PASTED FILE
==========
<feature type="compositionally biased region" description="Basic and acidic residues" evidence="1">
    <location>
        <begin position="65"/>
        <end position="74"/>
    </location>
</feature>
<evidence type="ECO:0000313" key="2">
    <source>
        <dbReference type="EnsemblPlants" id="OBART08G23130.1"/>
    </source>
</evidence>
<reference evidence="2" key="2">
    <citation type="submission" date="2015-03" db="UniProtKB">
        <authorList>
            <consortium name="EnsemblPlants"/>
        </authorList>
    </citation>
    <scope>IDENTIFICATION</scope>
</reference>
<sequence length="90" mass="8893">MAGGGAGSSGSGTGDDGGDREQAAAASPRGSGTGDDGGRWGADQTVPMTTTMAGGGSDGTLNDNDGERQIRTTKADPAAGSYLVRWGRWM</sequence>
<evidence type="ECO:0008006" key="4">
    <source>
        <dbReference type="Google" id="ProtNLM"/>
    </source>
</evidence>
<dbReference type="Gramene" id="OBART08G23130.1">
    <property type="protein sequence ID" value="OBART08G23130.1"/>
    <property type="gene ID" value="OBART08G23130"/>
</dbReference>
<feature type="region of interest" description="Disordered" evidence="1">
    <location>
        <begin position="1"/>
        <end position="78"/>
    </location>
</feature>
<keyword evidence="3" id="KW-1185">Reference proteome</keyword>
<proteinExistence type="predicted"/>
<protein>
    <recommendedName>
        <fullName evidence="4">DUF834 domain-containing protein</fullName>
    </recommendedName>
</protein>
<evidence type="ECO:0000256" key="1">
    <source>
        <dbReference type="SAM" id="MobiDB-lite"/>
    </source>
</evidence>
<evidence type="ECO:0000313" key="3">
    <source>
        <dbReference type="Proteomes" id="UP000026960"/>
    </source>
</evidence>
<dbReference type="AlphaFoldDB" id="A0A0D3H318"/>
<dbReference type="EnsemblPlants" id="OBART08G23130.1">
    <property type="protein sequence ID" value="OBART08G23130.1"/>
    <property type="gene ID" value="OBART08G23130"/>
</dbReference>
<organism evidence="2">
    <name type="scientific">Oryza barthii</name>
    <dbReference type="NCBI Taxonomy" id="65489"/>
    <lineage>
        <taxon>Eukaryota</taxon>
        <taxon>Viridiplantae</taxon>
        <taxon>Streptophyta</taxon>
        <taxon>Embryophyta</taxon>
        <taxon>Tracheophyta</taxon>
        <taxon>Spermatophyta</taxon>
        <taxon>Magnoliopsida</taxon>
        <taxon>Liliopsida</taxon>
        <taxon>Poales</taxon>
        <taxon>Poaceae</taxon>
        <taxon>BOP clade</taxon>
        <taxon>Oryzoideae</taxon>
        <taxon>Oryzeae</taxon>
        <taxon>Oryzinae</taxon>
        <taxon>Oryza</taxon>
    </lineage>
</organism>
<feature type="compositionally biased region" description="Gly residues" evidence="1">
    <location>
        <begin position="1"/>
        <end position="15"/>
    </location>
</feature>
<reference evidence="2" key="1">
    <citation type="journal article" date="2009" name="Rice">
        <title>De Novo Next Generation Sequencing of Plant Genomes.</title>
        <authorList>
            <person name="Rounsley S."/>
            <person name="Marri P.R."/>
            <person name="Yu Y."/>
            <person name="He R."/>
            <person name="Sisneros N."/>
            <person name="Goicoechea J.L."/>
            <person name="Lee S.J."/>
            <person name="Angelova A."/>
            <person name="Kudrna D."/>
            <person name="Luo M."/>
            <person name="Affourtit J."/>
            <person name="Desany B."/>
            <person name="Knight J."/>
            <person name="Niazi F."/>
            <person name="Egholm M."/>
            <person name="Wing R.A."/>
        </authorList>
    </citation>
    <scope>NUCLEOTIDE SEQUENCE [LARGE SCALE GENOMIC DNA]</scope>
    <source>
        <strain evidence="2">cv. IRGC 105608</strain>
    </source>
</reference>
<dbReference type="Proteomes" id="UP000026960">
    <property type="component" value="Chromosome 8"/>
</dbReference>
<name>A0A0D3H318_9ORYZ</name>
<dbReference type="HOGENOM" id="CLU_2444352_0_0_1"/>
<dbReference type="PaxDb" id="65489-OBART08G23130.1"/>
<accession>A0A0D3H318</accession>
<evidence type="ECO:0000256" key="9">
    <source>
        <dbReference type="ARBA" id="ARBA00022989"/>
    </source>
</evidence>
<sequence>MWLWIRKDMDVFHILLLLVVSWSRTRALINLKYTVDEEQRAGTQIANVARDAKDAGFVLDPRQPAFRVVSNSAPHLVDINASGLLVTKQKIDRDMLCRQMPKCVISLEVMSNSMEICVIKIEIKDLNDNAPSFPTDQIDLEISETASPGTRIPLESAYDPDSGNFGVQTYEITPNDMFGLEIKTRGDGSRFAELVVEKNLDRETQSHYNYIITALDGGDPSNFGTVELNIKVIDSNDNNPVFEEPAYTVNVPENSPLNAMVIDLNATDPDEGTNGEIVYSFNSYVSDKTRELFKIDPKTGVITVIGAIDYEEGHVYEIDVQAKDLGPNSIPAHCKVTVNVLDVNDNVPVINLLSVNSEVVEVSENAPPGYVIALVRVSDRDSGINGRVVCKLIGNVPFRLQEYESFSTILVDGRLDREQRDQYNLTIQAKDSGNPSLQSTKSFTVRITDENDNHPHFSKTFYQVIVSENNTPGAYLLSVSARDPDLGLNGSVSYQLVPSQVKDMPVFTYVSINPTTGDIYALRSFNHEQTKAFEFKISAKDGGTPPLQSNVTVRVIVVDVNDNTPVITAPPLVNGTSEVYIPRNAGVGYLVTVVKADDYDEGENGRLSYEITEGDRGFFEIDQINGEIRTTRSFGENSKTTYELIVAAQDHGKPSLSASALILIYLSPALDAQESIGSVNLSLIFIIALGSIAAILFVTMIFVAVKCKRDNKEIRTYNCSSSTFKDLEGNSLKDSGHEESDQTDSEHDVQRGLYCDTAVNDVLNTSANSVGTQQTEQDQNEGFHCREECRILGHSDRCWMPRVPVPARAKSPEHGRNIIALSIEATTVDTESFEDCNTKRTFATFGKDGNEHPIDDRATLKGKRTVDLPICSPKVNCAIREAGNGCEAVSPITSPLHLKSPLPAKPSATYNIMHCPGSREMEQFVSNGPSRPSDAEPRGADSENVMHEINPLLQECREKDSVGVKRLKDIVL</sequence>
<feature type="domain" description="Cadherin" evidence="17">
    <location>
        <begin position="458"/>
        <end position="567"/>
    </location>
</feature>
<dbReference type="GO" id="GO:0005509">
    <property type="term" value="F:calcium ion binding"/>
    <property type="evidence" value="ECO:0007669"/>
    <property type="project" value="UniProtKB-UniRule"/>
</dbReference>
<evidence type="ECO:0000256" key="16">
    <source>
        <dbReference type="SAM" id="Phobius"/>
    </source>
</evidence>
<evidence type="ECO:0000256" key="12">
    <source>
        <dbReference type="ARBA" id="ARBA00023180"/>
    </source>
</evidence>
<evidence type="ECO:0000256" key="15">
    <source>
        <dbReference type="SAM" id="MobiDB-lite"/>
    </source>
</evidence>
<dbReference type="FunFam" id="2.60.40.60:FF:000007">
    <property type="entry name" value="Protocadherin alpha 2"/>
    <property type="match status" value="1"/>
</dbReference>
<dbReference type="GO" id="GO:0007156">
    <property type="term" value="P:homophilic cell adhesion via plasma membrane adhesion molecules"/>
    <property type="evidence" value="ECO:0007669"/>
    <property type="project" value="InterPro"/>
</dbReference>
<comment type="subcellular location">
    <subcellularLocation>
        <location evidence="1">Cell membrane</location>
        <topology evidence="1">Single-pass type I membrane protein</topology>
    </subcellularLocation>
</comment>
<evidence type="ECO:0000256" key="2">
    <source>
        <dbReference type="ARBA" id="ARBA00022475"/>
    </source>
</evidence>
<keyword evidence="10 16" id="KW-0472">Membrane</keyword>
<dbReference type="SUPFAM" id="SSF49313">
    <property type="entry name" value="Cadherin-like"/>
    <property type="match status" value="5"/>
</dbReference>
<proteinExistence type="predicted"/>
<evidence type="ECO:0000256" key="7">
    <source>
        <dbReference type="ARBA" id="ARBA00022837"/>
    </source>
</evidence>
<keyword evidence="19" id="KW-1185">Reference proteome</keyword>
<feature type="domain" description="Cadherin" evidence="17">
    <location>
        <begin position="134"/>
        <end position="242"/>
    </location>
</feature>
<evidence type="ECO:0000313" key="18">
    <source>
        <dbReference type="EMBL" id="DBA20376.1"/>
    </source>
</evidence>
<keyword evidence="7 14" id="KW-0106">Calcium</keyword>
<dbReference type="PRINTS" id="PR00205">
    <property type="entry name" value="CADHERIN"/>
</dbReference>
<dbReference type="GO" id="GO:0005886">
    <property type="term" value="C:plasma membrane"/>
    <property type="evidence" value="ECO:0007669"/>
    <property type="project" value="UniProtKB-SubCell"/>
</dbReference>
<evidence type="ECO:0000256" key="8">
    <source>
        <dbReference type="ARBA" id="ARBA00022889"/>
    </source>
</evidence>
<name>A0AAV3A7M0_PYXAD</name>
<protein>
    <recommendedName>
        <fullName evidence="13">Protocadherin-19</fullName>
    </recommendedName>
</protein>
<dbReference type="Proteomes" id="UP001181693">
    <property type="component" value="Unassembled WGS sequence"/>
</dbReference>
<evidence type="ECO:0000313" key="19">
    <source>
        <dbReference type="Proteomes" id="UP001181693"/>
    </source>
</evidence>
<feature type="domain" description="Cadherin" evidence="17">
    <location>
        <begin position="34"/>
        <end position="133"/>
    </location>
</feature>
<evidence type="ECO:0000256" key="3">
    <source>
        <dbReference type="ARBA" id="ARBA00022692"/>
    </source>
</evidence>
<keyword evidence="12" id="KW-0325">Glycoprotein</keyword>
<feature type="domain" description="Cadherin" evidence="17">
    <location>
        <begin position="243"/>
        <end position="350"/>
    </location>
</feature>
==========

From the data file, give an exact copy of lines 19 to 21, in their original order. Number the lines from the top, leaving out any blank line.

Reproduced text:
</reference>
<sequence length="90" mass="8893">MAGGGAGSSGSGTGDDGGDREQAAAASPRGSGTGDDGGRWGADQTVPMTTTMAGGGSDGTLNDNDGERQIRTTKADPAAGSYLVRWGRWM</sequence>
<evidence type="ECO:0008006" key="4">